Beasley has a long ways to go, and it won’t prove to be a cakewalk. His sometimes-idiotic behaviors on the court hindered the team all last season, when they were longing for a proven offensive force that could take a game over on a whim. Instead, Beasley allowed his emotions to get the best of him too often, which, both physically and mentally, forced him out of games. But with another year under his belt and a mentor at his side, I’m looking for Beasley to, well, harness his inner-Beasley and hopefully mature a bit. He could become one of the NBA’s most potent scorers, if he really wanted to.
Now let’s not forget about Derrick Williams. The second pick in this summer’s NBA draft will likely take a seat behind Love and Beasley to start the season. And, from the sounds of it, may have practiced his way out of minutes, at least playing at the small forward spot. The debate on Williams going in to the draft was ‘What position does he play?’ He consistently answered he’s a small forward, but, according to Rick Adelman, he’s struggled to guard Beasley in practice, thus playing his way to back-up Love at the 4.
But that won’t be much of a problem anyways. Williams possesses special tools that will help him play at either position once the season starts. He can shoot better than many small forwards in the league, and his size will be overpowering to them when he posts up — Watch him on the elbow in Adelman’s system, could be special — but he has a special quickness that will blow most typical power forwards away. Where his ‘tweener’ status will hurt him most is on defense.
Now, take those three studs and throw in Anthony Randolph, Darko Milicic, Nikola Pekovic, Brad Miller and Anthony Tolliver to the mix, and Adelman has a real conundrum on his hands . . . Or does he? This is the first time I’ve seen this much diversity in Minnesota’s big men in a long time. Many teams consider themselves blessed to have prototypical players and sizes in specific positions. Well I believe the Wolves are blessed to have an array of strengths coming from different players, varying greatly in size. The lineups will need fine-tuning indeed, but once Adelman finds 2-3 lineups with a mixture of these eight guys, they’ll cycle in with fresh legs and, ultimately, help win games.
And finally, it all comes full circle. With a revamped roster, new head coach Adelman has a chance to etch his name on a one-way ticket to Cooperstown. One of the NBA’s winningest coaches already, Adelman is here in Minnesota because of the talent; it’s what I believe drew him in. And he believes he can turn this team, no, this franchise, into a proven winner.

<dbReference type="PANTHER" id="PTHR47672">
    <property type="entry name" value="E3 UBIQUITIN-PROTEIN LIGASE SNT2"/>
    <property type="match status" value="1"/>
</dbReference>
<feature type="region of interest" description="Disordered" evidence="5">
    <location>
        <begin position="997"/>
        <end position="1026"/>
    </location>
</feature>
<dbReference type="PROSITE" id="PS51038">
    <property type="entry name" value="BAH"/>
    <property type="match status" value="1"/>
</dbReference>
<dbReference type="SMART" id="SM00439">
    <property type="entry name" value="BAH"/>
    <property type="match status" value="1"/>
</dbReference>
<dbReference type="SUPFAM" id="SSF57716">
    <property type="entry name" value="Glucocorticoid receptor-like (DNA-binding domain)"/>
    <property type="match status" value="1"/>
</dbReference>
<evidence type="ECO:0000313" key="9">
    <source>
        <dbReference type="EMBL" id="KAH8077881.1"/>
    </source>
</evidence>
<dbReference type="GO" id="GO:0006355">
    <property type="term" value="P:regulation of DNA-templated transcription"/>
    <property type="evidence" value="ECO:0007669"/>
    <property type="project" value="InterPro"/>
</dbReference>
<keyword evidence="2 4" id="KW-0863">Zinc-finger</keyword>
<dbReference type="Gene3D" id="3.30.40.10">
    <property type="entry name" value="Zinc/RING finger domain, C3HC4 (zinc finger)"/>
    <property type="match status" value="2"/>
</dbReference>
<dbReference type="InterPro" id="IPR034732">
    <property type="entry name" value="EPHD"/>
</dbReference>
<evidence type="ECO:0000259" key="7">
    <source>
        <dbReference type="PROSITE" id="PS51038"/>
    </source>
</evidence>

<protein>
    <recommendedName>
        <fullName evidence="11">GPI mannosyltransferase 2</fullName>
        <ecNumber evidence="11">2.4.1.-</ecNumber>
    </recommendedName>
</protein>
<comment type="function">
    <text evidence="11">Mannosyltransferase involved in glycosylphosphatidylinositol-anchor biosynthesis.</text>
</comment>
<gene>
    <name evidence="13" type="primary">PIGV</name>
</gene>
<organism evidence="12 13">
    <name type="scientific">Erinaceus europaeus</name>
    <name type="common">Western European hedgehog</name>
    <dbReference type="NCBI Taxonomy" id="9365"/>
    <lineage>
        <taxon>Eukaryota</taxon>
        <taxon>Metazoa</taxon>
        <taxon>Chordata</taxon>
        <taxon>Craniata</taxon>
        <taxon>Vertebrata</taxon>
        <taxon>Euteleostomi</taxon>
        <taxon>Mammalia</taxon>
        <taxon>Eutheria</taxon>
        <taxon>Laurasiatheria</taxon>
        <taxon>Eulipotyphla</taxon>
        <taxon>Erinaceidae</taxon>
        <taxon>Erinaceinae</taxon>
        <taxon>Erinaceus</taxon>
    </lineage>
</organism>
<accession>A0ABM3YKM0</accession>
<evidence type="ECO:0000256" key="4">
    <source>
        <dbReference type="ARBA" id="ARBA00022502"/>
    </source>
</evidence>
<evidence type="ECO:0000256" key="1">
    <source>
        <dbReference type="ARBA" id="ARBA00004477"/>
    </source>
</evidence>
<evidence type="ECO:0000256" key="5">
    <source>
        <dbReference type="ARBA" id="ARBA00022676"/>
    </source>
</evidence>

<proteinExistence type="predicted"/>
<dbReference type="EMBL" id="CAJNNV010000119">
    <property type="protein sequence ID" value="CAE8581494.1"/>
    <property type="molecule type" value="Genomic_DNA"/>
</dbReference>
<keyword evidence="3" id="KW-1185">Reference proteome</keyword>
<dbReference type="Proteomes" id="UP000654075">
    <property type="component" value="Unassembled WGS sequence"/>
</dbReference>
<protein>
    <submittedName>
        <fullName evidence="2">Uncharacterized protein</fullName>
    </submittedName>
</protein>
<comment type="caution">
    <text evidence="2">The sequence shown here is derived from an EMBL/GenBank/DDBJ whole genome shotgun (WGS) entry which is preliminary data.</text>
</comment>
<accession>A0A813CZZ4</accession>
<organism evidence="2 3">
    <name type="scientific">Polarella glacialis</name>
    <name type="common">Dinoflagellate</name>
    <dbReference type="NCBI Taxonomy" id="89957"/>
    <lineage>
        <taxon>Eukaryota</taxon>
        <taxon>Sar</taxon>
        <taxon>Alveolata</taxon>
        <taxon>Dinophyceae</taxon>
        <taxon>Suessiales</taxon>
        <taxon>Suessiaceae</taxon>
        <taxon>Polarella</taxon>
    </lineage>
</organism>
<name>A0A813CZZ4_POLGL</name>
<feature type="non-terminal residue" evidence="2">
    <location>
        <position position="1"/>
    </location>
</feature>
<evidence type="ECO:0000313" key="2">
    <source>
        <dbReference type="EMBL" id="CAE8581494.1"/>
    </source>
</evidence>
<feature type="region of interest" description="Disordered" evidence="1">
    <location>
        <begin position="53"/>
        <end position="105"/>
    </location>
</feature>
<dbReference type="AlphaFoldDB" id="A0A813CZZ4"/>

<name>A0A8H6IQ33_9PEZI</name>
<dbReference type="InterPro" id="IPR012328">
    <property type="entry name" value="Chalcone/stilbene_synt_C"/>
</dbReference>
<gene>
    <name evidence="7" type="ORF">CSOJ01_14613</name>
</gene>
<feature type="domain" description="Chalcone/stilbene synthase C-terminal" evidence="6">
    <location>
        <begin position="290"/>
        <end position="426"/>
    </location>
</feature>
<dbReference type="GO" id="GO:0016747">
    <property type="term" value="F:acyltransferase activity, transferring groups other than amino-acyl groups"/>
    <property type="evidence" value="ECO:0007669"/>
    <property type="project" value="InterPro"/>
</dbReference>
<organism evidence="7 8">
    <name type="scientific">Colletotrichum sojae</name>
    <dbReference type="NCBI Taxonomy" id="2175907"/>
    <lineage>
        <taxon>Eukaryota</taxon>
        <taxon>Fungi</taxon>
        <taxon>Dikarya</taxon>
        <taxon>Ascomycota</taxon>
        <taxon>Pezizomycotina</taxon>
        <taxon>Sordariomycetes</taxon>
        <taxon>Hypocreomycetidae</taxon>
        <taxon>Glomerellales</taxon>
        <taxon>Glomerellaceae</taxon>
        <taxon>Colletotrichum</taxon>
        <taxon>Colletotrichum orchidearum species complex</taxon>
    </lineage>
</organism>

In an interview last week, Adelman said that part of turning around this team’s losing ways is to change the culture. But when a team boasts a roster constantly plagued, year-by-year, with young, inexperienced players, the culture certainly takes a hit because wins come at a premium; they’re never guaranteed and always hard-fought. Last year was perhaps the best example. Despite having serious “potential” on the squad, the losing ways got into the heads of each and every one of them, even coach Kurt Rambis, and thus they ended with the worst record in team history.
But this year’s different. Even though the roster is still donning youngsters from head-to-toe, the presence of a proven head coach, who’s well respected around the league, will certainly turn things around and hopefully earn respect from other teams. The lag time after emotional losses will be cut in half. The ability to harness momentum moving forward to the next game will be much easier with a coach that highlights everything they did right, not wrong.
It just comes down to the fact that the Wolves finally have a teacher at the helm. Rambis was a strategist, forcing his plan-of-attack down the throats of his comrades, despite its inability to do, well, anything good. But Adelman is a player’s coach. He’s going to allow the players to do what they do best but keep it all within a system.
He’s just going to help them win, something we ought to get used to for this season. That is why I believe that this is the year the Wolves start their tread up the steep incline that is the Western Conference Playoff picture. It’s now or never for the Wolves to turn things around. With all of the factors I’ve listed above, they have the best chance they’ve had in the post-KG era, or should I say Love-era? (Sorry, that was pathetic). But this specific team is ready to take off, and take the city of Minneapolis with it. Never has the city been this amped to watch the Wolves play since ’03-’04, and hopefully they deliver with some big wins and something we haven’t witnessed in years: success.